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Strong demand for feeder lambs tempered by shorter supplies

Producers delivered 500 head of sheep and goats to the Winnipeg Livestock Auction on Oct. 3 providing a good selection for buyers.

The price for ewes was up over the last sale, but still lower than at the sale Sept. 5. There was no price distinction between wool and hair breeds. Younger ewes for herd replacement were in high demand. Bids on cull ewes were lower. There was a large group of 18 – 162-pound Dorper-cross ewes sold from a herd dispersal. These ewes sold for $0.60 per pound.

There were two rams on offer. A 140-pound Cheviot-cross ram brought $147 ($1.05 per pound). The other was a 190-pound Suffolk-cross ram that brought $155.80 ($0.82 per pound). The ram lambs were creating stronger bidding for herd replacement.

In the heavyweight lambs, one group of 11 111-pound Cheviot-cross lambs brought $126.54 ($1.14 per pound).

The market lambs were dominated by the wool lambs but prices for haired breeds were similar. The price ranged from $1.17 to $1.34 per pound as the weight of the lambs ranged from 95 to 108 pounds.

Similar to the sale on Sept. 19, market lambs dominate the lamb sales. The selection and the quality of the lambs was represented throughout this classification for this sale. The weight ranged from 82 to 95 pounds, with a price bidding range from $1.18 to $1.32 per pound. Even a few specialty lambs, such as the Jacob sheep, were included in a large group of lambs, not influencing the bidding price.

There was also strong bidding on the lightweight lambs.The price ranged from $1.14 to $1.27 per pound. An exception was a 60-pound Cheviot-cross lamb, requiring some maintenance, that brought $1.10 per pound.

Five 69-pound Rideau-cross lambs brought $84.87 ($1.23 per pound). A group of 17 66-pound Katahdin-cross lambs brought $81.18 ($1.23 per pound). A 60-pound horned lamb brought $61.50 ($1.025 per pound).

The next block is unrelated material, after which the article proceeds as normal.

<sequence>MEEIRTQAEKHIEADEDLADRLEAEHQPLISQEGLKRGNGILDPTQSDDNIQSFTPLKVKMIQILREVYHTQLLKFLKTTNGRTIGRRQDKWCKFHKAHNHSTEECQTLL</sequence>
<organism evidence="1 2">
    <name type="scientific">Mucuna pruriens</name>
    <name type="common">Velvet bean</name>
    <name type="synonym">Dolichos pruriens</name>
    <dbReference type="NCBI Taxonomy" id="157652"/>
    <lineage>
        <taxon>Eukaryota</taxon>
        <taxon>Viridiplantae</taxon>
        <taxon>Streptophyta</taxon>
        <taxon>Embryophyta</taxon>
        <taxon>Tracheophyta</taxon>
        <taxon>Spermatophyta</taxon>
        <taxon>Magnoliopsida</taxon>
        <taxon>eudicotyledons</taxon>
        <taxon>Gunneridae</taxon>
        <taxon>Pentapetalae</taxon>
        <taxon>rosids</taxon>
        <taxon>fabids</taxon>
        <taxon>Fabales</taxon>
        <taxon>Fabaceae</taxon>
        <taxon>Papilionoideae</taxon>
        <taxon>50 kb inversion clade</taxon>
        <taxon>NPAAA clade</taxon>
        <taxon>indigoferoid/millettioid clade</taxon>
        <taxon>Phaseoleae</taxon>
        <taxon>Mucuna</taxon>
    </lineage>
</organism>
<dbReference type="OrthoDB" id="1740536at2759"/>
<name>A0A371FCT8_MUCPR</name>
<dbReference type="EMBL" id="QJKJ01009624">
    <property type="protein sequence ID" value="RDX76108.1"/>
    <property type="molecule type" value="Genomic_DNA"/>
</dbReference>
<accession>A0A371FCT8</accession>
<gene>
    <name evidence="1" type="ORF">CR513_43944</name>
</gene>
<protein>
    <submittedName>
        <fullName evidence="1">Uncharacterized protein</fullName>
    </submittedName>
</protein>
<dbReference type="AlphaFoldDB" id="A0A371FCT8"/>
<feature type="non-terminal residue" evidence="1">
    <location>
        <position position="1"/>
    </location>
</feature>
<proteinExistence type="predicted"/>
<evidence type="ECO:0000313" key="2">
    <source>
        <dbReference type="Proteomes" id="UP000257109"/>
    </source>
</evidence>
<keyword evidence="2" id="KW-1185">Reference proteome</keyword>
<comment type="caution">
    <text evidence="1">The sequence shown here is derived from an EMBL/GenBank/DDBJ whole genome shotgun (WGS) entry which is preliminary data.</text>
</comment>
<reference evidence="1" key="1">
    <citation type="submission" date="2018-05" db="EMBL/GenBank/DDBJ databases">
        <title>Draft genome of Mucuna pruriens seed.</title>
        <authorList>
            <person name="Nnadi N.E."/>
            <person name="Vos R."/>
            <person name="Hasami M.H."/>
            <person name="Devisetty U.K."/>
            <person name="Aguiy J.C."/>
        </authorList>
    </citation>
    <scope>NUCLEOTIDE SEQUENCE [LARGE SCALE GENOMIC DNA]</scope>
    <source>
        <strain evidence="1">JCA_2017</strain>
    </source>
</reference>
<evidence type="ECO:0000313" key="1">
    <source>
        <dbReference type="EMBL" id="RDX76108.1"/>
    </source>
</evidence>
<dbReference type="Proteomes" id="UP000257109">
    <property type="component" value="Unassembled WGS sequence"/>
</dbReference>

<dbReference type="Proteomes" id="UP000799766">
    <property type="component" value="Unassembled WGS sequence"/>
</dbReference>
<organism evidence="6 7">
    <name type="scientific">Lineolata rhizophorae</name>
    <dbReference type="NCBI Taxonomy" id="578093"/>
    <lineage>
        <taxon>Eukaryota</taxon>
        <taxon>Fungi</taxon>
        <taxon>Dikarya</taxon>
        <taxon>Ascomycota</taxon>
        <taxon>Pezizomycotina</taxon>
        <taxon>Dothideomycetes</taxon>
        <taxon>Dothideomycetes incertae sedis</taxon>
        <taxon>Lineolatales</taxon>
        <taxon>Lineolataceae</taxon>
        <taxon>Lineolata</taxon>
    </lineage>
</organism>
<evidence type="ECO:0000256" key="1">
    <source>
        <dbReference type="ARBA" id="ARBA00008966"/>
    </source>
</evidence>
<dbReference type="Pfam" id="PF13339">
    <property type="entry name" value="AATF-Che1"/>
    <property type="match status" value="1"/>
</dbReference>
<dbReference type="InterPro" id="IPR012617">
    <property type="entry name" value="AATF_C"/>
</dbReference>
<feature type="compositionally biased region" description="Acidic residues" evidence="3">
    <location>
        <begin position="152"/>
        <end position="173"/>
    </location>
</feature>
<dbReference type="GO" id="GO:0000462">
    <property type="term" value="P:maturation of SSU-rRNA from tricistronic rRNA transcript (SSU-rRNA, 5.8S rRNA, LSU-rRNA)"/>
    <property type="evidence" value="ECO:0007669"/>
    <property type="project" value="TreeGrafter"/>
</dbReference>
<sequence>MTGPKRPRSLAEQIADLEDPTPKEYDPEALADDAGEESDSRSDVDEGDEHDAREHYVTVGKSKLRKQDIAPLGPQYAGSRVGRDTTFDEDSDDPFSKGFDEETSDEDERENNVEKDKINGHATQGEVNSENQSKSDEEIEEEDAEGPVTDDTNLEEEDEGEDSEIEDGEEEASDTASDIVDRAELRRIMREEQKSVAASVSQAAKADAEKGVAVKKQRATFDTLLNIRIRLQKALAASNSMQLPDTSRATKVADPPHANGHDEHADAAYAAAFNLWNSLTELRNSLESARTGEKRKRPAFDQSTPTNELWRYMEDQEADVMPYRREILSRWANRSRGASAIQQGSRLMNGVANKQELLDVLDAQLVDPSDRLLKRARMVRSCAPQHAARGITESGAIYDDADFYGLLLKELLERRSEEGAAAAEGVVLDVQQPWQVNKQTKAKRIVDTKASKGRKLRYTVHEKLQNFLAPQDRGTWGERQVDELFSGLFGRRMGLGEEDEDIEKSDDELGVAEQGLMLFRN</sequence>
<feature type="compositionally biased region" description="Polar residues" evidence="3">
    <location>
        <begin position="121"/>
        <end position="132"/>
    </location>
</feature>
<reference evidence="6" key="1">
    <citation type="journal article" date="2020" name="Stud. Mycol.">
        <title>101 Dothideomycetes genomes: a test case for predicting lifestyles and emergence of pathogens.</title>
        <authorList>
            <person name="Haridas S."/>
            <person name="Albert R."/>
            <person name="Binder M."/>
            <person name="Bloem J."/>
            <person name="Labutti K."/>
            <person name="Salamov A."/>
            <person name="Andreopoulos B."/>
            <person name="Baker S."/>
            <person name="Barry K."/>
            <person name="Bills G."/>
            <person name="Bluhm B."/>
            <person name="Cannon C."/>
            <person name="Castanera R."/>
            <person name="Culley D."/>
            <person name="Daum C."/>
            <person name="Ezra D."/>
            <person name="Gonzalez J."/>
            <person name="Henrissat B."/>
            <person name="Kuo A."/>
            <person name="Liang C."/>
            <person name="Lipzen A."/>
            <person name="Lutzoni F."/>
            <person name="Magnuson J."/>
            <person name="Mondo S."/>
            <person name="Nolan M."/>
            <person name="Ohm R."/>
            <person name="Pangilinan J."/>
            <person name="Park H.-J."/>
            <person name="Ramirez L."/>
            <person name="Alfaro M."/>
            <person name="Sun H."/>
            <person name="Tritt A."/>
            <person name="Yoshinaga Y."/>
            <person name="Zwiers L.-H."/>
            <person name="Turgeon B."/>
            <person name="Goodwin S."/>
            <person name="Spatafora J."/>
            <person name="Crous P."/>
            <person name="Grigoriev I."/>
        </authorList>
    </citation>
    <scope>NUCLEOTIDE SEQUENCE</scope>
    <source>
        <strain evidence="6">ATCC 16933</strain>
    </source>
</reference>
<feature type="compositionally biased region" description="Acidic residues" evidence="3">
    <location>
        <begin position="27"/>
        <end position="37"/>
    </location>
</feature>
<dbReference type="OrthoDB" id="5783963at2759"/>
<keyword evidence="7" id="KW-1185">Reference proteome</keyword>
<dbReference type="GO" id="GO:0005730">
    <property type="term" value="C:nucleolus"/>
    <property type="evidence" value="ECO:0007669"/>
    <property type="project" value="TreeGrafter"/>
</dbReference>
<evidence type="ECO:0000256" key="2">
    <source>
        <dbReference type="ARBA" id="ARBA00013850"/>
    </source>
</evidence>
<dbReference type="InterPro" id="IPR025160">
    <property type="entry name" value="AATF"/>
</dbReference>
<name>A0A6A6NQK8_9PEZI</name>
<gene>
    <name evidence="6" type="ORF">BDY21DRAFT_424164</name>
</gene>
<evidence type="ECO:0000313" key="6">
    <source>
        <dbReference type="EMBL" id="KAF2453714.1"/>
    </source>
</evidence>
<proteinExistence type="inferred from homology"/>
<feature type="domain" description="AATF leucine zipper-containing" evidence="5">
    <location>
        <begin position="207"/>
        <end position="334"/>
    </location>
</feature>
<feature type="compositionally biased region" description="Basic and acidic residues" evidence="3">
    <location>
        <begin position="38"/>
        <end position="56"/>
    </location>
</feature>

A 50-pound Cheviot-cross lamb brought $67.50 ($1.35 per pound). A 35-pound Rideau-cross lamb brought $36.75 ($1.05 per pound).

The goat classification of does was represented by various dairy breeds and the Boer for the meat industry. Aging was an influence in the price bidding for the dairy goats, with a price range from $0.64 to $0.70 per pound. It was similar in the bidding on the Boer-cross does, as the younger doe brought $0.99 per pound, while the older Boer-cross doe brought $40.74 per pound.

The selection on the bucks was very limited. The 100-pound Nubian-cross buck brought $132. Two 128-pound Boer-cross bucks brought $147.50 ($1.15 per pound).

Eight 66-pound Boer-cross wethers brought $80 ($1.21 per pound).

A 55-pound Alpine-cross buckling brought $79 ($1.44 per pound). Three 55-pound Boer-cross bucklings brought $80 ($1.46 per pound). A 53-pound Alpine-cross buckling and a 53-pound Boer-cross buckling brought $70 ($1.32 per pound).

The lighter-weight goats had various bidding prices, dependent upon each group entering the arena. Four 40-pound Boer-cross kids brought $60 ($1.50 per pound). Six 47-pound Boer-cross kids and Nubian-cross kids brought $70 ($1.49 per pound). A group of three 47-pound Alpine-cross kids and La Mancha-cross kids brought $55 ($1.17 per pound). The group of 43-pound Pygmy-cross bucklings brought $34 ($0.79 per pound).

Two 35-pound Saanen-cross kids brought $30 ($0.86 per pound).

The Ontario Stockyard Report stated that the sale prices for the well-fed lambs were increasing. Goats sales were continuing to be constant from the other sales through the summer.

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